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Funding a Buy Sell Agreement with Life Insurance | Millennial Money


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Congratulations on looking into one of the most important questions a business owner can ask: What to do if a business partner or co-owner dies, becomes disabled, or retires?

Planning ahead with a Buy-Sell Agreement provides an excellent answer to this question, and it’s a very smart move on your part.

Every business owner or partner should look at their own exit strategy from the business. But they should also be thinking about their partners’ potential exits as well — whether the exit is planned and expected or sudden and unexpected.

Before we discuss the use of life insurance in funding a Buy-Sell Agreement — or “business will” as it is sometimes called — let’s dig a little deeper into the details of these agreements.

What Is A Buy-Sell Agreement?

A Buy-Sell Agreement is one of the most important but least used legal agreements for business partners or co-owners.

Its purpose: to plan ahead in case one or more owners or partners leave the business through death, disability, retirement, or forced exit.

I’ve found that not many business owners have a Buy-Sell Agreement because it falls into the “not urgent” category.

Don’t make this mistake for your business. This kind of agreement may seem “not urgent” right now, but it can become “very important” very quickly. By then, it may be too late.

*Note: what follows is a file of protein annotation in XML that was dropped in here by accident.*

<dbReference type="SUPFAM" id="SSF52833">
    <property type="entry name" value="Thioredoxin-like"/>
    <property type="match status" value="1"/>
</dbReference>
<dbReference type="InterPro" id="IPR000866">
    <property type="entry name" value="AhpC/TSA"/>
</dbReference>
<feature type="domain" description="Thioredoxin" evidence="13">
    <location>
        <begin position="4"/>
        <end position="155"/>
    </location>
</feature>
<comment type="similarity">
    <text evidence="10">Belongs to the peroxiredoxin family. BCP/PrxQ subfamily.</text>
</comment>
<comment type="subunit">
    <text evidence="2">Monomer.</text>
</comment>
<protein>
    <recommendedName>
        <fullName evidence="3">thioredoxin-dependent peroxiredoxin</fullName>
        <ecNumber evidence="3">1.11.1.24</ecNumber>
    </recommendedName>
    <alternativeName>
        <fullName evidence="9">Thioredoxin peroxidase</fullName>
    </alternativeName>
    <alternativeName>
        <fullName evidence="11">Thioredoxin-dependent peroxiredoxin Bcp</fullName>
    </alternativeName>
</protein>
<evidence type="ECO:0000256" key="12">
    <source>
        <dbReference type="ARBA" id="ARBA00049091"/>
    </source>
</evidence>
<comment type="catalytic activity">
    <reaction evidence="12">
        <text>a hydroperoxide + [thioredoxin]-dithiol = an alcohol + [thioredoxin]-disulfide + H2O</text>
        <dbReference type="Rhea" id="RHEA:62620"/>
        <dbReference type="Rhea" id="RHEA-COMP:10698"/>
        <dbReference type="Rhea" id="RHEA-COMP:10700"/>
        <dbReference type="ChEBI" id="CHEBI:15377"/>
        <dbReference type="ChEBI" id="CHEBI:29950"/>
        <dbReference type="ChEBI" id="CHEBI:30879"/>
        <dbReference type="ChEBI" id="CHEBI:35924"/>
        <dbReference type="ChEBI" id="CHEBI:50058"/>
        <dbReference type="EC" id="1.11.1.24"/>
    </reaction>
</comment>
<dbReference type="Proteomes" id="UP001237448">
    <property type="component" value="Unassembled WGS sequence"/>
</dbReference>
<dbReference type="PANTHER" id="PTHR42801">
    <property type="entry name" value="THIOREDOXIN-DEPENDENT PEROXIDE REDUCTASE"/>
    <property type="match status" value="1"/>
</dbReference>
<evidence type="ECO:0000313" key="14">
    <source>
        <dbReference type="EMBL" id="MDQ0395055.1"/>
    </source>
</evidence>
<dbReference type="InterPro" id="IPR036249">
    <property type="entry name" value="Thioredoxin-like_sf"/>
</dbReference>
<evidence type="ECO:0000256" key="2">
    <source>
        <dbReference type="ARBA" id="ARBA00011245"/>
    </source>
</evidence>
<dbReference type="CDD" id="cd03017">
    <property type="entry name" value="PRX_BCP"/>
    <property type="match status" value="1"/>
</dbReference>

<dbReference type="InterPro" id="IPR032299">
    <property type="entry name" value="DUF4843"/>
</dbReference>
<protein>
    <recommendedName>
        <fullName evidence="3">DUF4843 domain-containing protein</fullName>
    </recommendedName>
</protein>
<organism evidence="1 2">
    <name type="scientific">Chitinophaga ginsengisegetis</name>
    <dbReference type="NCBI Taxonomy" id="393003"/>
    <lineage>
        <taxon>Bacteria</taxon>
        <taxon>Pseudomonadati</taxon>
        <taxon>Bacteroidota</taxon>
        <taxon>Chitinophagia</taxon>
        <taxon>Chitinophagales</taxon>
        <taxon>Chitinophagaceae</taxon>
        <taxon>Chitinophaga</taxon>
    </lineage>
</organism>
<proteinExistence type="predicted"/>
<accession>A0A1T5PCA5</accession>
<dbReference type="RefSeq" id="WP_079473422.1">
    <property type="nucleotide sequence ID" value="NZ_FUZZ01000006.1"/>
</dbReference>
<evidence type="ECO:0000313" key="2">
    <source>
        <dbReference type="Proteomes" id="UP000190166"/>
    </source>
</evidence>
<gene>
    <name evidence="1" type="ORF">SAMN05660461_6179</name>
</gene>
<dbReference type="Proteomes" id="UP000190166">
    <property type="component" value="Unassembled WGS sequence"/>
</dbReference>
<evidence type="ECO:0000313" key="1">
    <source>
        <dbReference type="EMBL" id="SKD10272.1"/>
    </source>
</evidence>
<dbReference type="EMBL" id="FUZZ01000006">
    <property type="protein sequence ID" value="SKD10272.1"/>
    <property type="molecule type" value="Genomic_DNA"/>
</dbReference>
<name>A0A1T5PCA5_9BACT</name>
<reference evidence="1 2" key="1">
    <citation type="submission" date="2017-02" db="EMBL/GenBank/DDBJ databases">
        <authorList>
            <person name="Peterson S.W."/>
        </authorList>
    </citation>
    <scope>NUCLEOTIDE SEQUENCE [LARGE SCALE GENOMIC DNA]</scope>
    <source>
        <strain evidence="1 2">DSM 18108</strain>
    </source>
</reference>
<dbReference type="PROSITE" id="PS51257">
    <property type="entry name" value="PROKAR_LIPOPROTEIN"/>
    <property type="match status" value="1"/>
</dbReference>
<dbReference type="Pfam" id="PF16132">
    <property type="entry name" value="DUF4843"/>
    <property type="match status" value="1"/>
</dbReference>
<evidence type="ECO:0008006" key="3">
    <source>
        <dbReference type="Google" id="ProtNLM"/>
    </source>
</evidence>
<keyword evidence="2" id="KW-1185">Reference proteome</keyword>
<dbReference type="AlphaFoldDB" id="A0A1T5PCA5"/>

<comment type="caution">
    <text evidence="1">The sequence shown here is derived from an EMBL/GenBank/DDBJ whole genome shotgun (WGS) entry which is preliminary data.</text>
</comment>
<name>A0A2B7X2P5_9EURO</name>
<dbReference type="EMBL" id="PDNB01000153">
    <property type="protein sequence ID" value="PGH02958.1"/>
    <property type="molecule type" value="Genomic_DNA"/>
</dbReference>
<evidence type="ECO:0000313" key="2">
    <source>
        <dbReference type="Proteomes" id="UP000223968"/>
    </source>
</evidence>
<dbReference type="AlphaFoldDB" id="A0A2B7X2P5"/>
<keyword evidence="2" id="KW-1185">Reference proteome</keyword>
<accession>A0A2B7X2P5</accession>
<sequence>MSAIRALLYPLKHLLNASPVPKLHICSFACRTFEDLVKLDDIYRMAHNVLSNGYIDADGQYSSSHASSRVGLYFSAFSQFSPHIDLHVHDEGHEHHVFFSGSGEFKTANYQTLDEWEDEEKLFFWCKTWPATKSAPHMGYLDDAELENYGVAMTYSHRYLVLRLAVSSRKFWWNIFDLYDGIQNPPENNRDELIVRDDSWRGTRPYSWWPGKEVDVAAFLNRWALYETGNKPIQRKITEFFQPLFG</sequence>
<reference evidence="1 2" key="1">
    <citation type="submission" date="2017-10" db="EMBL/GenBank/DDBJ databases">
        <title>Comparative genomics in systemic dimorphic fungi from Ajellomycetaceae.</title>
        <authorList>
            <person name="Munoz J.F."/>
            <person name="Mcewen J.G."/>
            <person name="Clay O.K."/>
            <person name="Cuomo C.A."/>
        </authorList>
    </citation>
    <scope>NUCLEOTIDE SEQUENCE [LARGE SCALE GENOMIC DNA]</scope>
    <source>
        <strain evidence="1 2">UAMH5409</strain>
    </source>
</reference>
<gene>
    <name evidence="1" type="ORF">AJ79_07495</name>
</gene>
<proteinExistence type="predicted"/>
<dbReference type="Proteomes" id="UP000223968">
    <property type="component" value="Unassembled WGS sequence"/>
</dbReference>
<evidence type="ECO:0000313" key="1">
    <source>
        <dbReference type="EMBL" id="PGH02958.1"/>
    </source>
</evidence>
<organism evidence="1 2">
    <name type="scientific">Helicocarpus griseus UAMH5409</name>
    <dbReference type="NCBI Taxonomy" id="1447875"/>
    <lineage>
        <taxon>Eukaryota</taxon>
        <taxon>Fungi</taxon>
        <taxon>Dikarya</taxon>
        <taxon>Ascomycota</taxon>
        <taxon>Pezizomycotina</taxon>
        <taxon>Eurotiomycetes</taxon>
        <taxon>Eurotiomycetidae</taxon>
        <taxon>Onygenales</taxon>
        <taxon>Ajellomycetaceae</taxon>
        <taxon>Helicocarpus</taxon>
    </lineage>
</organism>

Don’t be like the 64 percent of businesses that don’t have a Business Continuation plan (LIMRA).

How Is A Buy-Sell Agreement Structured?

Generally, an agreement is structured in one of two ways:


Businesses with only two or three partners can successfully deploy this strategy. Each partner would buy some amount of the ownership percentage of the other partners. Each owner typically also purchases a life insurance policy on each of the other partners.

The purchaser is the owner and beneficiary of the life insurance policy on the other partners. If one of the other partners died, the surviving owner could file a claim for the policy’s death benefit, which could be used to buy out the deceased partner’s share.

Entity Concept

This strategy works well when a business has several owners or partners. The business itself would buy the ownership interest of each partner.

The business also buys a life insurance policy on each owner/partner. The business is the owner and beneficiary of each policy, and each owner is an insured person.

If one of the partners died, the business could file a life insurance claim and use the money to buy out the deceased partner’s share.